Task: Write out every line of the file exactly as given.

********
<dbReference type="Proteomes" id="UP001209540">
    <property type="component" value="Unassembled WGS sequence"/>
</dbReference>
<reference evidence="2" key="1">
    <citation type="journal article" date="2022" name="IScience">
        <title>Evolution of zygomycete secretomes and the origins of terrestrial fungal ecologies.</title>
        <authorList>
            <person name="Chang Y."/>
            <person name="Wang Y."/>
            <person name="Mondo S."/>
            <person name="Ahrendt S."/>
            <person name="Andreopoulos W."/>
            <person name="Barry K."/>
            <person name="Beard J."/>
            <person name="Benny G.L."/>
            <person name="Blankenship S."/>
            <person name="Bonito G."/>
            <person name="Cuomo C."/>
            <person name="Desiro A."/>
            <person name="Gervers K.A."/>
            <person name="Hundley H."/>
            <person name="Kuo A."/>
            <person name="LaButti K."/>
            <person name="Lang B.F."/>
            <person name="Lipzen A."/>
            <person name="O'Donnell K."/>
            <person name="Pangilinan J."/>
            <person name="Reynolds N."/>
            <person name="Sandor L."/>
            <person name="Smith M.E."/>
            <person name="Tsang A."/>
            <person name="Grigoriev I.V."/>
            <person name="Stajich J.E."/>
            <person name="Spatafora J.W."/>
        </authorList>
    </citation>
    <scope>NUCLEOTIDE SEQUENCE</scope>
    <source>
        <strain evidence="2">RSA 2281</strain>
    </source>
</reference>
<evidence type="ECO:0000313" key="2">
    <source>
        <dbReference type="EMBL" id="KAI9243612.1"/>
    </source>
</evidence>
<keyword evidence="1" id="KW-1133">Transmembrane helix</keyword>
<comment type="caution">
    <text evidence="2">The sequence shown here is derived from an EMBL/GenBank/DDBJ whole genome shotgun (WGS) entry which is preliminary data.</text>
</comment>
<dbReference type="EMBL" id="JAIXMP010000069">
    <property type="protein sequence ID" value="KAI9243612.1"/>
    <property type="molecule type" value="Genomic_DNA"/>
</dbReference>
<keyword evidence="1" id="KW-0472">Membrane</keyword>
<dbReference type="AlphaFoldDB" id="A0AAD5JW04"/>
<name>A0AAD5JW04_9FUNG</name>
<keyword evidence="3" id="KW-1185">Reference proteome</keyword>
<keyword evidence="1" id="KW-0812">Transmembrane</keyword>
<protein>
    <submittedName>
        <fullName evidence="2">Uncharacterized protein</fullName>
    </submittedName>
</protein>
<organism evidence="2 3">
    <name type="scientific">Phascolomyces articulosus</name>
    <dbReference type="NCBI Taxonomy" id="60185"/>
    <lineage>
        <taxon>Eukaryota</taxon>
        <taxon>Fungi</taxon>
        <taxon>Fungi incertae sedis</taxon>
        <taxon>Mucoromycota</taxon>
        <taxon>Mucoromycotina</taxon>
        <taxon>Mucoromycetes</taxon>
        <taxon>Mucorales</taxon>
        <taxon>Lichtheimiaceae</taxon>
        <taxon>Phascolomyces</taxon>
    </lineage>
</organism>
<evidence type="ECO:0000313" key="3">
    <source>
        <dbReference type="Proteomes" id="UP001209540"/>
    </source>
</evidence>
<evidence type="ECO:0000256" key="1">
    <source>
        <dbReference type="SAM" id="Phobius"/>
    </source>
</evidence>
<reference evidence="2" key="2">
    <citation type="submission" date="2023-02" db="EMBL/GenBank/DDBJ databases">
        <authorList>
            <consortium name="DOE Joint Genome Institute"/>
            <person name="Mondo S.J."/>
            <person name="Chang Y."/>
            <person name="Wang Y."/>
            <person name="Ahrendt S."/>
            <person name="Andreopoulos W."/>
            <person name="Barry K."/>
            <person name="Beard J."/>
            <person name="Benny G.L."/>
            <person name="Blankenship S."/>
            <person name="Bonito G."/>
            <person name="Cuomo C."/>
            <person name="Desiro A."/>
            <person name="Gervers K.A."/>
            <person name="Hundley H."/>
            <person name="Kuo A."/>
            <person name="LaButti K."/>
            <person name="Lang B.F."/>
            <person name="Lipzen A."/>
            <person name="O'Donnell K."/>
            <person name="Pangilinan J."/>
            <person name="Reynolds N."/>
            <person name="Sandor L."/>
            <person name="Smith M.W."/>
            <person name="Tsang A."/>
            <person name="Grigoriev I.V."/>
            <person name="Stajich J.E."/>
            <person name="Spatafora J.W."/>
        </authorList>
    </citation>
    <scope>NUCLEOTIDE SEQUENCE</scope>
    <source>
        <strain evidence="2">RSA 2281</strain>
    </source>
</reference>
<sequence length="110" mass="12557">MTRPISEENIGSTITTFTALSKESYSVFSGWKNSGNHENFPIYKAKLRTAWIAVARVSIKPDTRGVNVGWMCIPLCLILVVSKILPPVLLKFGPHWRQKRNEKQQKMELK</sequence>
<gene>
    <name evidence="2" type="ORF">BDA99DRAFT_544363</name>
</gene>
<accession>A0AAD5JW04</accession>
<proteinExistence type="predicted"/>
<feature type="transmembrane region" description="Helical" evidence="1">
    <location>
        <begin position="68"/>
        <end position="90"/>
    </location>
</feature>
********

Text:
<dbReference type="Proteomes" id="UP001209540">
    <property type="component" value="Unassembled WGS sequence"/>
</dbReference>
<reference evidence="2" key="1">
    <citation type="journal article" date="2022" name="IScience">
        <title>Evolution of zygomycete secretomes and the origins of terrestrial fungal ecologies.</title>
        <authorList>
            <person name="Chang Y."/>
            <person name="Wang Y."/>
            <person name="Mondo S."/>
            <person name="Ahrendt S."/>
            <person name="Andreopoulos W."/>
            <person name="Barry K."/>
            <person name="Beard J."/>
            <person name="Benny G.L."/>
            <person name="Blankenship S."/>
            <person name="Bonito G."/>
            <person name="Cuomo C."/>
            <person name="Desiro A."/>
            <person name="Gervers K.A."/>
            <person name="Hundley H."/>
            <person name="Kuo A."/>
            <person name="LaButti K."/>
            <person name="Lang B.F."/>
            <person name="Lipzen A."/>
            <person name="O'Donnell K."/>
            <person name="Pangilinan J."/>
            <person name="Reynolds N."/>
            <person name="Sandor L."/>
            <person name="Smith M.E."/>
            <person name="Tsang A."/>
            <person name="Grigoriev I.V."/>
            <person name="Stajich J.E."/>
            <person name="Spatafora J.W."/>
        </authorList>
    </citation>
    <scope>NUCLEOTIDE SEQUENCE</scope>
    <source>
        <strain evidence="2">RSA 2281</strain>
    </source>
</reference>
<evidence type="ECO:0000313" key="2">
    <source>
        <dbReference type="EMBL" id="KAI9243612.1"/>
    </source>
</evidence>
<keyword evidence="1" id="KW-1133">Transmembrane helix</keyword>
<comment type="caution">
    <text evidence="2">The sequence shown here is derived from an EMBL/GenBank/DDBJ whole genome shotgun (WGS) entry which is preliminary data.</text>
</comment>
<dbReference type="EMBL" id="JAIXMP010000069">
    <property type="protein sequence ID" value="KAI9243612.1"/>
    <property type="molecule type" value="Genomic_DNA"/>
</dbReference>
<keyword evidence="1" id="KW-0472">Membrane</keyword>
<dbReference type="AlphaFoldDB" id="A0AAD5JW04"/>
<name>A0AAD5JW04_9FUNG</name>
<keyword evidence="3" id="KW-1185">Reference proteome</keyword>
<keyword evidence="1" id="KW-0812">Transmembrane</keyword>
<protein>
    <submittedName>
        <fullName evidence="2">Uncharacterized protein</fullName>
    </submittedName>
</protein>
<organism evidence="2 3">
    <name type="scientific">Phascolomyces articulosus</name>
    <dbReference type="NCBI Taxonomy" id="60185"/>
    <lineage>
        <taxon>Eukaryota</taxon>
        <taxon>Fungi</taxon>
        <taxon>Fungi incertae sedis</taxon>
        <taxon>Mucoromycota</taxon>
        <taxon>Mucoromycotina</taxon>
        <taxon>Mucoromycetes</taxon>
        <taxon>Mucorales</taxon>
        <taxon>Lichtheimiaceae</taxon>
        <taxon>Phascolomyces</taxon>
    </lineage>
</organism>
<evidence type="ECO:0000313" key="3">
    <source>
        <dbReference type="Proteomes" id="UP001209540"/>
    </source>
</evidence>
<evidence type="ECO:0000256" key="1">
    <source>
        <dbReference type="SAM" id="Phobius"/>
    </source>
</evidence>
<reference evidence="2" key="2">
    <citation type="submission" date="2023-02" db="EMBL/GenBank/DDBJ databases">
        <authorList>
            <consortium name="DOE Joint Genome Institute"/>
            <person name="Mondo S.J."/>
            <person name="Chang Y."/>
            <person name="Wang Y."/>
            <person name="Ahrendt S."/>
            <person name="Andreopoulos W."/>
            <person name="Barry K."/>
            <person name="Beard J."/>
            <person name="Benny G.L."/>
            <person name="Blankenship S."/>
            <person name="Bonito G."/>
            <person name="Cuomo C."/>
            <person name="Desiro A."/>
            <person name="Gervers K.A."/>
            <person name="Hundley H."/>
            <person name="Kuo A."/>
            <person name="LaButti K."/>
            <person name="Lang B.F."/>
            <person name="Lipzen A."/>
            <person name="O'Donnell K."/>
            <person name="Pangilinan J."/>
            <person name="Reynolds N."/>
            <person name="Sandor L."/>
            <person name="Smith M.W."/>
            <person name="Tsang A."/>
            <person name="Grigoriev I.V."/>
            <person name="Stajich J.E."/>
            <person name="Spatafora J.W."/>
        </authorList>
    </citation>
    <scope>NUCLEOTIDE SEQUENCE</scope>
    <source>
        <strain evidence="2">RSA 2281</strain>
    </source>
</reference>
<sequence length="110" mass="12557">MTRPISEENIGSTITTFTALSKESYSVFSGWKNSGNHENFPIYKAKLRTAWIAVARVSIKPDTRGVNVGWMCIPLCLILVVSKILPPVLLKFGPHWRQKRNEKQQKMELK</sequence>
<gene>
    <name evidence="2" type="ORF">BDA99DRAFT_544363</name>
</gene>
<accession>A0AAD5JW04</accession>
<proteinExistence type="predicted"/>
<feature type="transmembrane region" description="Helical" evidence="1">
    <location>
        <begin position="68"/>
        <end position="90"/>
    </location>
</feature>